Key takeaways

  • Requesting forbearance or reinstating your loan can help you avoid repossession.
  • In many states, lenders aren’t required to give you notice before seizing your vehicle, so fast action is vital.
  • Consider modifying or refinancing your loan before things get dire.

If you fall behind on your payments and your vehicle is at risk of repossession, the good news is that you can take steps to prevent it. Between managing your auto loan before missing payments, reinstatement and loan modification, multiple paths to avoid repossession exist.

You aren’t alone if you are currently struggling to make payments. Recent data from Fitch Ratings puts delinquency among subprime borrowers at 5.94 percent. This number is down slightly from the 30-year high in September. But it shows a significant percentage of Americans are currently more than 60 days late on their car payments.

How car repossession works

Auto repossession is an unpleasant experience. But understanding the process can help you work through it and potentially find a solution.

1. Borrower misses payments

Your lender has the right to repossess the vehicle as soon as you are in default — and to charge off your loan to a debt collection agency. The number of missed payments required to default on your loan depends on your state and loan contract. In some cases, you will only need to miss one payment to be in default. In other cases, you might need to miss two or three payments for an issue to arise.

At this stage, open communication with your lender is critically important. If finding a solution is possible, now is the time to ask. Some lenders may offer payment forbearance or other options for borrowers facing a short-term financial crisis, so ask if your lender has these accommodations.

2. Lender takes your car

Once in default, your lender may or may not notify you of its intention to repossess the vehicle. Call your lender to ask for a temporary payment arrangement to avoid repossession if you receive a notice. Depending on your state, the lender may be able to repossess your car at any time — whether or not you’ve received notice.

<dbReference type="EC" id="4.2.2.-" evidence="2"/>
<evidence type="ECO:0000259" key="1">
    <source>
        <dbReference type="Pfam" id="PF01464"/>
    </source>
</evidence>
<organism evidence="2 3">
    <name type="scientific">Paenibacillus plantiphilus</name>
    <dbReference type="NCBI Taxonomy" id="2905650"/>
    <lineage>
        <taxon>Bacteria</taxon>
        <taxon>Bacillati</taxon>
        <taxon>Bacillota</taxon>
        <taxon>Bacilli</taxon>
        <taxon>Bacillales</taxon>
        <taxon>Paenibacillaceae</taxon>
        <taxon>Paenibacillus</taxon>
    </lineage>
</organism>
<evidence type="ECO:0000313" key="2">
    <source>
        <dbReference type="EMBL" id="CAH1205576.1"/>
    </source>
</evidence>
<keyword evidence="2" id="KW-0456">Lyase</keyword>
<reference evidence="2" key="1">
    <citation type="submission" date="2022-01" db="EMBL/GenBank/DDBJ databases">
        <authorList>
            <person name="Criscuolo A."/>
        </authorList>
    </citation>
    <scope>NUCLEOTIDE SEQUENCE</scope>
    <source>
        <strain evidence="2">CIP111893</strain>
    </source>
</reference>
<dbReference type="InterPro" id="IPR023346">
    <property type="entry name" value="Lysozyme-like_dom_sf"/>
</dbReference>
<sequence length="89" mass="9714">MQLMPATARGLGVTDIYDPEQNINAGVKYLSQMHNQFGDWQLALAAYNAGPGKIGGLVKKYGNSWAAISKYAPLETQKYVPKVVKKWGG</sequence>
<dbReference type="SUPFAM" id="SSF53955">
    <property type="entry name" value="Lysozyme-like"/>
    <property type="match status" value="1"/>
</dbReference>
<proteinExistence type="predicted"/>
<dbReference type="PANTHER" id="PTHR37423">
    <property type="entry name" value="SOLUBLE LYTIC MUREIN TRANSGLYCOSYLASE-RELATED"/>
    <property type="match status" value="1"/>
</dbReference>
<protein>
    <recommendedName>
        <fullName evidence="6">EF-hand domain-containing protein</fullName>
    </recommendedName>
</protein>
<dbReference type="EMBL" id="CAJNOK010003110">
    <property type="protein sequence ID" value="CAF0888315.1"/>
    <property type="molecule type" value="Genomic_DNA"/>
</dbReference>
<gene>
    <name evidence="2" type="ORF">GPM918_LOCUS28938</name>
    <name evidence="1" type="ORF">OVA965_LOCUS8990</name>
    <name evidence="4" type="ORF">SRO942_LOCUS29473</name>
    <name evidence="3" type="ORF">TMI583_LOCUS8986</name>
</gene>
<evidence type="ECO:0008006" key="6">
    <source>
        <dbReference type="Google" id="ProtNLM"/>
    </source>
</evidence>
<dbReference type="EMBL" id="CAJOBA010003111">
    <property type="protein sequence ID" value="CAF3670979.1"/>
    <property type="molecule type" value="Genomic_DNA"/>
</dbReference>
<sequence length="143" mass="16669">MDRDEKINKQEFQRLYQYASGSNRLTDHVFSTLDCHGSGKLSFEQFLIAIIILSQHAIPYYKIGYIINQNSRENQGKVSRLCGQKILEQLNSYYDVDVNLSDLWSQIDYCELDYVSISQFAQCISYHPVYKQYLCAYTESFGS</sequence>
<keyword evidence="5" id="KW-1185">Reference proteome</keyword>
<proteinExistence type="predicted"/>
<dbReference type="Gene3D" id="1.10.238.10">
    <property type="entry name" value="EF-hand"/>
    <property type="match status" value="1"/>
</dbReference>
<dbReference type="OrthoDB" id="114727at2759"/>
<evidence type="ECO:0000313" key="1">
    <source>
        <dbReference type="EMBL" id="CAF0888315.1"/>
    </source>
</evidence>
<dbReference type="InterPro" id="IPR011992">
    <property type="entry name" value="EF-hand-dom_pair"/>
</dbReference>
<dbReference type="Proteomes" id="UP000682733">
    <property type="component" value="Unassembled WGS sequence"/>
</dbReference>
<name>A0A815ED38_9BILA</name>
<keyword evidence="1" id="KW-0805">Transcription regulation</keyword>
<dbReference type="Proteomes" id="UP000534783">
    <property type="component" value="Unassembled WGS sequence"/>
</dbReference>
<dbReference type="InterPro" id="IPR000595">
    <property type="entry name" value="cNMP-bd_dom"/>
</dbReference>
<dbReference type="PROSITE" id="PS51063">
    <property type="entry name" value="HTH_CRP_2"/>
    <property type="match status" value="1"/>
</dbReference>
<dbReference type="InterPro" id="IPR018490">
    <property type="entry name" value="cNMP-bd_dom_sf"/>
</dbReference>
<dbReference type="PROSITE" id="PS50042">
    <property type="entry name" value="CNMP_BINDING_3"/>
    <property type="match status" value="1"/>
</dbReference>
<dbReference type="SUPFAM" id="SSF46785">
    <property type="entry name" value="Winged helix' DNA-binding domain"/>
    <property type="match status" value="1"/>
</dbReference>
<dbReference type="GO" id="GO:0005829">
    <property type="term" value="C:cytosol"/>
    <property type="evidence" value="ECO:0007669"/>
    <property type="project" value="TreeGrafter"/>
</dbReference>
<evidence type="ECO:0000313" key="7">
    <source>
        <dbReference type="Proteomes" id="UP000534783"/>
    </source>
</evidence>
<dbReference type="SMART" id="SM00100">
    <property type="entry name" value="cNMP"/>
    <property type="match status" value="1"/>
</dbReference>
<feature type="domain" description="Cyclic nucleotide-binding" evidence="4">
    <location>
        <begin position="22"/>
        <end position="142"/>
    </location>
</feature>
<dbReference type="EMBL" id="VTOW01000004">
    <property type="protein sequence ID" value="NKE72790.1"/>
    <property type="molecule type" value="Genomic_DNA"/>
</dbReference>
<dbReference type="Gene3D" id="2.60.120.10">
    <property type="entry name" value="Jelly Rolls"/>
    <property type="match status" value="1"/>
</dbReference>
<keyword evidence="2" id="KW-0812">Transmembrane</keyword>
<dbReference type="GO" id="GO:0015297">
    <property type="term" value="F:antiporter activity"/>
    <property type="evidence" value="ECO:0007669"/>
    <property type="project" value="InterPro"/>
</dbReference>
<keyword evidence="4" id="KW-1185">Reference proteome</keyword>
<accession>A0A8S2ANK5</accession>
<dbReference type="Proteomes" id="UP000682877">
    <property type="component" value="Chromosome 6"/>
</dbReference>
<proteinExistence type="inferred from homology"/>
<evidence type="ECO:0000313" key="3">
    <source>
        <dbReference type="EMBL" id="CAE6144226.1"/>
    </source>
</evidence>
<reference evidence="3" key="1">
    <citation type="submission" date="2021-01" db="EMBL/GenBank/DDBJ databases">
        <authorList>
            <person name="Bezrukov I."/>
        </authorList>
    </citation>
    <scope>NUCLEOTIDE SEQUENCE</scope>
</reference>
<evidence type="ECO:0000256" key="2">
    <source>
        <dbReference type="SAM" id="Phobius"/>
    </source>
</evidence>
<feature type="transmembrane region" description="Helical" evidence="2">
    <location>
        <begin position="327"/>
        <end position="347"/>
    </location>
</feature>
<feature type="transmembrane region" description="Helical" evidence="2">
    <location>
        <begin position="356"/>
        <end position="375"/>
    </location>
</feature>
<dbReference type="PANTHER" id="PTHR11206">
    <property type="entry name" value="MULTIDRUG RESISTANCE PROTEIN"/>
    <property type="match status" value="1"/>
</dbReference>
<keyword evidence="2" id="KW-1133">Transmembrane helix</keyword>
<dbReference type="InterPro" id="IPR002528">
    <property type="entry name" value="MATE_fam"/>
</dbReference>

3. Lender sells the vehicle

Once the lender has possession of your vehicle, it could hold onto the vehicle until you catch up on your loan. But the more likely outcome is that the lender will sell the vehicle. In many states, the lender must notify you of the sale and allow you to reinstate your loan.

If you want to buy the car back before the sale, you’ll have to pay the full amount owed and any repossession expenses. In addition, many repossessed cars are sold at auction. You have a right to be there and place a bid on your vehicle.

4. Lender sends you a bill for any deficiency

After selling the vehicle, the lender must use those funds to cover your debts. Because used car prices remain high, your lender may be able to recoup its losses. If your lender breaks even, you will be off the hook — aside from the negative mark on your credit report.

But the sale price may not be enough to cover your entire debt. If you owe more than what your lender gets for selling the car, that’s a deficiency.

Unfortunately, in most states, your lender can sue you for deficiencies. For example, imagine you owe $10,000, but your lender only sells your car for $7,000. In that case, the deficiency is $3,000. The lender may have the right to sue you for the difference.

If there is a surplus from the sale, the lender may be required to pass it to you. This is rare, but if it does happen, you will at least have a small benefit from the repossession process.

Ways to stop repossession at each point in the process

The rules of repossession vary from state to state. In most states, the lender can repossess the vehicle as soon as you are in default. Depending on your loan agreement, that could mean missing just one payment.

The good news is that there are several steps between missing a payment and repossession. Based on your current situation, you can take the appropriate actions to prevent repossession.

If you haven’t received notice